The London Design Museum has revealed its latest batch of Designers in Residence, and the winners are an impressive, varied bunch. Now in its eighth year, the program gives four young designers at the start of their careers an opportunity to further develop their work through research and essential discussions with established, senior designers, industry experts, residency alumni and various Design Museum departments. This year’s emerging resident designers — Chris Green, Stephanie Hornig, Hefin Jones, and Alexa Pollmann — were invited to respond to the concept of migration.
The open-ended theme entails “a reflection of objects or processes that imply movement, or transition, of shifting and cross-fertilising cultures, or of mobility,” as described by Design Museum Director Deyan Sudjic. Designers are offered a bursary and commissioning budget to support the realization of their projects. The four designers will then debut their work in a public exhibition that opens on September 9 and runs through March 31 in a Design Museum gallery, using the museum as a site to provoke engaging dialogue around different interpretations of migration.
A profile of each Designer in Residence, courtesy a statement from the London Design Museum, follows below:
- Integrating drones: “Chris Green explores the potential of drones and their use within cities as a ‘living’ layer of urban infrastructure. Presenting a vision of what the urban landscape will look like with this new technology, his work considers the design of these autonomous vehicles as well as the ways in which they may connect us in the city of the future.”
- Transforming furniture: “Stephanie Hornig questions the meaning of home and the role of furniture in increasingly compact and flexible live/work environments. By designing objects with light architectural materials she proposes new alternatives for domestic furniture, where each piece can adapt to different contexts as the owner moves through life.”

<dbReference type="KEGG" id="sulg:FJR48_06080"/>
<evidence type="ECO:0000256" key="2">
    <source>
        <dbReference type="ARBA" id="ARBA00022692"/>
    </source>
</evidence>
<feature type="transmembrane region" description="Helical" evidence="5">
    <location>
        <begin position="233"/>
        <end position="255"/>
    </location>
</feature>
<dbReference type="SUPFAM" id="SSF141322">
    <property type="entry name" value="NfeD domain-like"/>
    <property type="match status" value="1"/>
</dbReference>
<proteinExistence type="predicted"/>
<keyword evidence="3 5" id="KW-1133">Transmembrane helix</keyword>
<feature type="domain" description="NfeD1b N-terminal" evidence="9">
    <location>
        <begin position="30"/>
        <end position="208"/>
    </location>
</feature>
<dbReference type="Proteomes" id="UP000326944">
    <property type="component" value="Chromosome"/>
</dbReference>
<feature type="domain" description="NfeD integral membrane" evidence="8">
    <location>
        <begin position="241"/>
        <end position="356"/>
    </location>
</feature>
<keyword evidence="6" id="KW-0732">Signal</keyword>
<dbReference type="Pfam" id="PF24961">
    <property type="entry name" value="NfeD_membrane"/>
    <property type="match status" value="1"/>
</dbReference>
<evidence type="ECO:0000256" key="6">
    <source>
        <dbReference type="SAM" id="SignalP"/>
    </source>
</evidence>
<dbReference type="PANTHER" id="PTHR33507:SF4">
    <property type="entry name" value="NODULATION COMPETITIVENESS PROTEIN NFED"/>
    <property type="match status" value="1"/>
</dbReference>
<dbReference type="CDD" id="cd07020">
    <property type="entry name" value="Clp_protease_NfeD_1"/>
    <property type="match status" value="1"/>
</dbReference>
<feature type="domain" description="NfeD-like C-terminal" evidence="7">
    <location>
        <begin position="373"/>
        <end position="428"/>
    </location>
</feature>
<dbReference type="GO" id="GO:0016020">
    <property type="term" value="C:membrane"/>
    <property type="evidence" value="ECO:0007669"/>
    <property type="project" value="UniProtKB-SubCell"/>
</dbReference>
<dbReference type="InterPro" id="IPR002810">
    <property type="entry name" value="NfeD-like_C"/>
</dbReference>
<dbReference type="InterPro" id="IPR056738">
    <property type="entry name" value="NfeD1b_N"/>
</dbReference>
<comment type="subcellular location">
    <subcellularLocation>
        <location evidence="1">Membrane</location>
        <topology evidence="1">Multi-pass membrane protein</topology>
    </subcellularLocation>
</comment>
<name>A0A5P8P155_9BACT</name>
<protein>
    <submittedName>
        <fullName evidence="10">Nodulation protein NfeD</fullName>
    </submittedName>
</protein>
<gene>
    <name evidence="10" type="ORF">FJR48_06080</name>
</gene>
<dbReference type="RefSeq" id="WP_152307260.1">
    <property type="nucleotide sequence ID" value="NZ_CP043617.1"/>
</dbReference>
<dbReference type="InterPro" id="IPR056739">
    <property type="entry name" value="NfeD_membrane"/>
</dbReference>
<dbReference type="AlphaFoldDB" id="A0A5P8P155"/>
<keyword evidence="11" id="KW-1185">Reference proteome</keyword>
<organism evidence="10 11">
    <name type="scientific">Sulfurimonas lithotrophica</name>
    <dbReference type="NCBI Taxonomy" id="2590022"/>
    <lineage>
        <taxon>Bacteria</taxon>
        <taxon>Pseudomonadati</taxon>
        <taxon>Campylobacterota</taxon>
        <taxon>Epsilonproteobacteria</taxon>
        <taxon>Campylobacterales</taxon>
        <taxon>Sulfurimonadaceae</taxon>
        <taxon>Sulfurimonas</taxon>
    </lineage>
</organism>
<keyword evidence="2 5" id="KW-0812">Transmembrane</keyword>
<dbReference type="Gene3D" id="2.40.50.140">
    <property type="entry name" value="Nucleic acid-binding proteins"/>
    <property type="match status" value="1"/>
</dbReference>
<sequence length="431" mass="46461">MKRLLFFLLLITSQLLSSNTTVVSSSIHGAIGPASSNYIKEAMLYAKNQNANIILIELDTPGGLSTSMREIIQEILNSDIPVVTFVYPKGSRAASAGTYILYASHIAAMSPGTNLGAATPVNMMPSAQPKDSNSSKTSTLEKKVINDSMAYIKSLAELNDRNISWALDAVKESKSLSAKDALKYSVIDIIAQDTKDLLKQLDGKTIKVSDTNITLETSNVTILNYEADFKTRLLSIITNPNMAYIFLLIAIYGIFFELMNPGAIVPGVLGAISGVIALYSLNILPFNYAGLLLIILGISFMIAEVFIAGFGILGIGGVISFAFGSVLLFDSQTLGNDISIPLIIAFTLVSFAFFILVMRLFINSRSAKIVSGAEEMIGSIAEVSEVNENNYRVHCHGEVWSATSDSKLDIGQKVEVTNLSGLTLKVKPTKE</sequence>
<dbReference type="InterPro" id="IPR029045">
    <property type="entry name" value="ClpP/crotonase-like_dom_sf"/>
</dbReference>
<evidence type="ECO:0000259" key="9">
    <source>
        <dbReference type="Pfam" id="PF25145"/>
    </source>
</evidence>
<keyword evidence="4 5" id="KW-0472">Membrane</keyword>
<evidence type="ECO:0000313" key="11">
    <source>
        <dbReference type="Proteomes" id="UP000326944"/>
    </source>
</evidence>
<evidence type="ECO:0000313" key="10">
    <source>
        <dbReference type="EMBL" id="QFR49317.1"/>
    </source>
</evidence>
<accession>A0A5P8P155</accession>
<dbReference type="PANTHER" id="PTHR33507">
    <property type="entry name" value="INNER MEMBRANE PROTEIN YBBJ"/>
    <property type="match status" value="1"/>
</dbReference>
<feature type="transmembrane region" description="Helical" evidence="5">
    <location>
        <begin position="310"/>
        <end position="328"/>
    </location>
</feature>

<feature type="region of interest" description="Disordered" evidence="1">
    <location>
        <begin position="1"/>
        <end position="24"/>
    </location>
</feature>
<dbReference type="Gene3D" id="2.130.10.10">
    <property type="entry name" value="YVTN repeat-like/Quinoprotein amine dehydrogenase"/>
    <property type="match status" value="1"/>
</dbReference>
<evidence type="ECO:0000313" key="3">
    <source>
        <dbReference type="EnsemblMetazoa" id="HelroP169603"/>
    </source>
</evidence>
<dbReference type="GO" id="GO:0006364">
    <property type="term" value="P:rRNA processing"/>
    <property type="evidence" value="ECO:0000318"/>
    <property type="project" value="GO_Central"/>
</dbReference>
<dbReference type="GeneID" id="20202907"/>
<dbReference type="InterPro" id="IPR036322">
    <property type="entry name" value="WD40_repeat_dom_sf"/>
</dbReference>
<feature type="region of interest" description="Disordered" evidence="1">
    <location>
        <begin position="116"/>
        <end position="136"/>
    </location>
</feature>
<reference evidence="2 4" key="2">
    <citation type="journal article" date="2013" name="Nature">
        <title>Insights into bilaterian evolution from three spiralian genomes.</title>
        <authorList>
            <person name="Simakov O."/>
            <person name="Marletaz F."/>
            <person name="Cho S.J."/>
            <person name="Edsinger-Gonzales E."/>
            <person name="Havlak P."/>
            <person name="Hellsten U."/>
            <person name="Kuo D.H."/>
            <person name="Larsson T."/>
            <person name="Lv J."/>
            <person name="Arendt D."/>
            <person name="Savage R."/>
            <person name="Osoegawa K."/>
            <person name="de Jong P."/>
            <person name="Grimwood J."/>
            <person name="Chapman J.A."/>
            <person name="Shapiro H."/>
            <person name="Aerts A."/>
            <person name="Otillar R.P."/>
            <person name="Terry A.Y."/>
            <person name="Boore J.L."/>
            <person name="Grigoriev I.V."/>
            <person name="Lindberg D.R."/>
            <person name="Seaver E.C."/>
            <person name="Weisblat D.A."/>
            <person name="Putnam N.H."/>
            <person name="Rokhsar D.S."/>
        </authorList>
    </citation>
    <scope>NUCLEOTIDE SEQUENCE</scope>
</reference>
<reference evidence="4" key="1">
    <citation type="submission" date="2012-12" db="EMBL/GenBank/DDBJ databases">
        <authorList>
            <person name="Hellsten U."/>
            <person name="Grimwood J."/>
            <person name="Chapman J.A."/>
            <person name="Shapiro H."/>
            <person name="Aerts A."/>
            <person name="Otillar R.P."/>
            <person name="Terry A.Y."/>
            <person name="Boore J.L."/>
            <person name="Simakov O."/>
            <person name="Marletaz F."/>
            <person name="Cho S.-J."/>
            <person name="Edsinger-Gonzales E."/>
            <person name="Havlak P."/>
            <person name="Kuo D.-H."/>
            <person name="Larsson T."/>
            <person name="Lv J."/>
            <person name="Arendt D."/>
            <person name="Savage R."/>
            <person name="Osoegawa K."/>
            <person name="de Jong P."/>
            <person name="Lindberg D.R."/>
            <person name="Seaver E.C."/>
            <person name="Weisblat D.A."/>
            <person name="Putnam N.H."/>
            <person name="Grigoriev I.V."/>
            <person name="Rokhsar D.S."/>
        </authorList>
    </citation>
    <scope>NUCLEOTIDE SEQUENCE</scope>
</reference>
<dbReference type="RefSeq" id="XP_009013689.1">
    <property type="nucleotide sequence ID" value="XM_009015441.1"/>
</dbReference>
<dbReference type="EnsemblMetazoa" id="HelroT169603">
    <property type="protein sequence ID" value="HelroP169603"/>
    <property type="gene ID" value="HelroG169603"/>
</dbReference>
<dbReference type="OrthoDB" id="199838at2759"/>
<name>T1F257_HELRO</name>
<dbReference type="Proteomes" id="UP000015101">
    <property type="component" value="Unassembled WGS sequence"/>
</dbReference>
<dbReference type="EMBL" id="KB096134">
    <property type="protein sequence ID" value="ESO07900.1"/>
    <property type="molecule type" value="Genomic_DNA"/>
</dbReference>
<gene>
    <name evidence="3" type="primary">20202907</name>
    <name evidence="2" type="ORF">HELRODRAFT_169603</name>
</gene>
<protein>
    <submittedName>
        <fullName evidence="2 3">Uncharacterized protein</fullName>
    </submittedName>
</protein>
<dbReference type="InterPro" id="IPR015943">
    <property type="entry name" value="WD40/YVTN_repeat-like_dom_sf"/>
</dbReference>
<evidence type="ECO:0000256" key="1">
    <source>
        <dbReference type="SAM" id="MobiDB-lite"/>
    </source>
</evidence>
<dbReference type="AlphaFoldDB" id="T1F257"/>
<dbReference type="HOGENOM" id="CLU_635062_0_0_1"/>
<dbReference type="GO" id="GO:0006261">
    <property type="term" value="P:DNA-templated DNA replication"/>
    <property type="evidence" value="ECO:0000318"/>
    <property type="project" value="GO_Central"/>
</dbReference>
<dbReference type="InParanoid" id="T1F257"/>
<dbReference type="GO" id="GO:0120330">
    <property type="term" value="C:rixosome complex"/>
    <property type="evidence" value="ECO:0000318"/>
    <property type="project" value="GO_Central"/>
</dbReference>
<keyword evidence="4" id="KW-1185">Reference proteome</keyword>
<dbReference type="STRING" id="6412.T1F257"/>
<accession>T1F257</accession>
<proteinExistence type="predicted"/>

- Shifting industries: “Hefin Jones uses his background in service design to work with ex-mining communities and towns. He encourages his participants to use design thinking to repurpose traditional Welsh culture and heritage, imagining the role they might play in the future of space travel. Seminal characters from the coal mining industry are remodelled for this cosmic future in a series of documents, films and photographs which acknowledge the potential tensions and aspirations associated with an entirely new perspective.”
- Migrating national identities: “Alexa Pollmann’s existing design-fiction ‘Indivicracy’ imagines a radically transformed version of democracy for a socially-networked future. Delivered in form of a political tale, ‘Indivicracy’ speculates on the cultural highlights of a newly emerged, non-territorial society. For the exhibition Alexa creates new pieces for a national costume – from shoes and gloves to a personal falcon, as well as a new national dance in which visitors can participate. The collaborative installation suggests unsettlement as an increasingly plausible form of existence and showcases motivations for migration, challenging its often negative connotations.”
— Anna Kats (@coldwarcasual)
Image via Wikimedia Commons.